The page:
Whether your IoT service is connecting cars, homes, appliances, wearable, cameras or other devices, one question hangs in the balance – how do you actually make money from this service? The ability to turn your IoT service into profit requires the ability to create a monetization strategy that is flexible, scalable and working for you in real-time. It must be a transparent, smoothly implemented strategy that all stakeholders – from customers to the board – will be able to understand and comprehe...
See storage differently! Storage performance problems have only gotten worse and harder to solve as applications have become largely virtualized and moved to a cloud-based infrastructure. Storage performance in a virtualized environment is not just about IOPS, it is about how well that potential performance is guaranteed to individual VMs for these apps as the number of VMs keep going up real time. In his session at 18th Cloud Expo, Dhiraj Sehgal, in product and marketing at Tintri, will discu...
In his session at @ThingsExpo, Chris Klein, CEO and Co-founder of Rachio, will discuss next generation communities that are using IoT to create more sustainable, intelligent communities. One example is Sterling Ranch, a 10,000 home development that – with the help of Siemens – will integrate IoT technology into the community to provide residents with energy and water savings as well as intelligent security. Everything from stop lights to sprinkler systems to building infrastructures will run ef...
So, you bought into the current machine learning craze and went on to collect millions/billions of records from this promising new data source. Now, what do you do with them? Too often, the abundance of data quickly turns into an abundance of problems. How do you extract that "magic essence" from your data without falling into the common pitfalls? In her session at @ThingsExpo, Natalia Ponomareva, Software Engineer at Google, will provide tips on how to be successful in large scale machine lear...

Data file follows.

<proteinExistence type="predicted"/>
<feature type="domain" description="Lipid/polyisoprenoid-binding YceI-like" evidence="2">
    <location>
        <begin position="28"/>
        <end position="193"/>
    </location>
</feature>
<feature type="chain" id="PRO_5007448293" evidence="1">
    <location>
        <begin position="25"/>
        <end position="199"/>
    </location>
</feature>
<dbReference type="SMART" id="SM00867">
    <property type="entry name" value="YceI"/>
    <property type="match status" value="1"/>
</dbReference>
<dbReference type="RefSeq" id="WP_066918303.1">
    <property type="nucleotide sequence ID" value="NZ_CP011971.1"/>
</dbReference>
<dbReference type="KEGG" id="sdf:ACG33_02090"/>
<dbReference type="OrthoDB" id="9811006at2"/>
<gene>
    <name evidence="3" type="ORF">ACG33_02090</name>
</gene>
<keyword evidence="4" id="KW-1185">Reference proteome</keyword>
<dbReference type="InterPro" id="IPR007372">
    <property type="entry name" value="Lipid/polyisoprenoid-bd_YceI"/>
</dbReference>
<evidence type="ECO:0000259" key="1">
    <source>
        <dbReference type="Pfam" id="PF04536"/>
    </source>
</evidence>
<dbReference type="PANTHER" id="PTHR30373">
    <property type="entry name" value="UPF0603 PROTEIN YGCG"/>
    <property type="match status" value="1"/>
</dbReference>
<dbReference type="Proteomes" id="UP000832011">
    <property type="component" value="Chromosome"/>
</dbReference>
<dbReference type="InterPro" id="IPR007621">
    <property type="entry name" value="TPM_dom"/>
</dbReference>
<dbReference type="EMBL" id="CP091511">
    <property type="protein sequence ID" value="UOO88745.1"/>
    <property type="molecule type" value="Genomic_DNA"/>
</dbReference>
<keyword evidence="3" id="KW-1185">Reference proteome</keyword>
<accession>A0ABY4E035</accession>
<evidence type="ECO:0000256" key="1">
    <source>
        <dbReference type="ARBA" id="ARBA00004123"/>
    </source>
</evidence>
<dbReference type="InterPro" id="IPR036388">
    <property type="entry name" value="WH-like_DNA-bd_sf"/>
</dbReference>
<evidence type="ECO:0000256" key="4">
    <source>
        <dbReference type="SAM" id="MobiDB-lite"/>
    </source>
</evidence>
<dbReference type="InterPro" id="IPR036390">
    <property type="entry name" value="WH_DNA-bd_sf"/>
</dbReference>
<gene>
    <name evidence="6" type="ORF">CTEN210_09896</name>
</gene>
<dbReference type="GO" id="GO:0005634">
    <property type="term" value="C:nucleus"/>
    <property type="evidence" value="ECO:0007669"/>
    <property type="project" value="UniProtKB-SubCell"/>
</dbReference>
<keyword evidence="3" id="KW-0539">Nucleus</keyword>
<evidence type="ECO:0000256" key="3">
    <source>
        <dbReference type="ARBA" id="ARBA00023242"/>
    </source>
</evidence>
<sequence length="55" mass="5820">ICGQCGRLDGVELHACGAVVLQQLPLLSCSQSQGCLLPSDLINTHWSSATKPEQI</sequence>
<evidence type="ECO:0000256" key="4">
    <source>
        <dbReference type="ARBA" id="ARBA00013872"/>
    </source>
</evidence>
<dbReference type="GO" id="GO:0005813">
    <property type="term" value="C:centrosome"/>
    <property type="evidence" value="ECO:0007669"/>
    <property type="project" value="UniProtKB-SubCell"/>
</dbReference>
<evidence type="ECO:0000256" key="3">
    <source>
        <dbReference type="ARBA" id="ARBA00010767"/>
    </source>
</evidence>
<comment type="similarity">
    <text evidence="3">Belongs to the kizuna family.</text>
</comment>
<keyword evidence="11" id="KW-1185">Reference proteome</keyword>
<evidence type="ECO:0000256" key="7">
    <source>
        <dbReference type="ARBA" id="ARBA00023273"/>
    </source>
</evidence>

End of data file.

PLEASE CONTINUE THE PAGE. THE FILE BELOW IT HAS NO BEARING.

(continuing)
SYS-CON Events announced today that SoftLayer, an IBM Company, has been named “Gold Sponsor” of SYS-CON's 18th Cloud Expo, which will take place on June 7-9, 2016, at the Javits Center in New York, New York. SoftLayer, an IBM Company, provides cloud infrastructure as a service from a growing number of data centers and network points of presence around the world. SoftLayer’s customers range from Web startups to global enterprises.
You think you know what’s in your data. But do you? Most organizations are now aware of the business intelligence represented by their data. Data science stands to take this to a level you never thought of – literally. The techniques of data science, when used with the capabilities of Big Data technologies, can make connections you had not yet imagined, helping you discover new insights and ask new questions of your data. In his session at @ThingsExpo, Sarbjit Sarkaria, data science team lead ...
As the rapid adoption of containers continues, companies are finding that they lack the operational tools to understand the behavior of applications deployed in these containers, and how to identify issues in their application infrastructure. For example, how are multiple containers within an application impacting each other’s performance? If an application’s service is degraded, which container is to blame? In the case of an application outage, what was the root cause of the outage?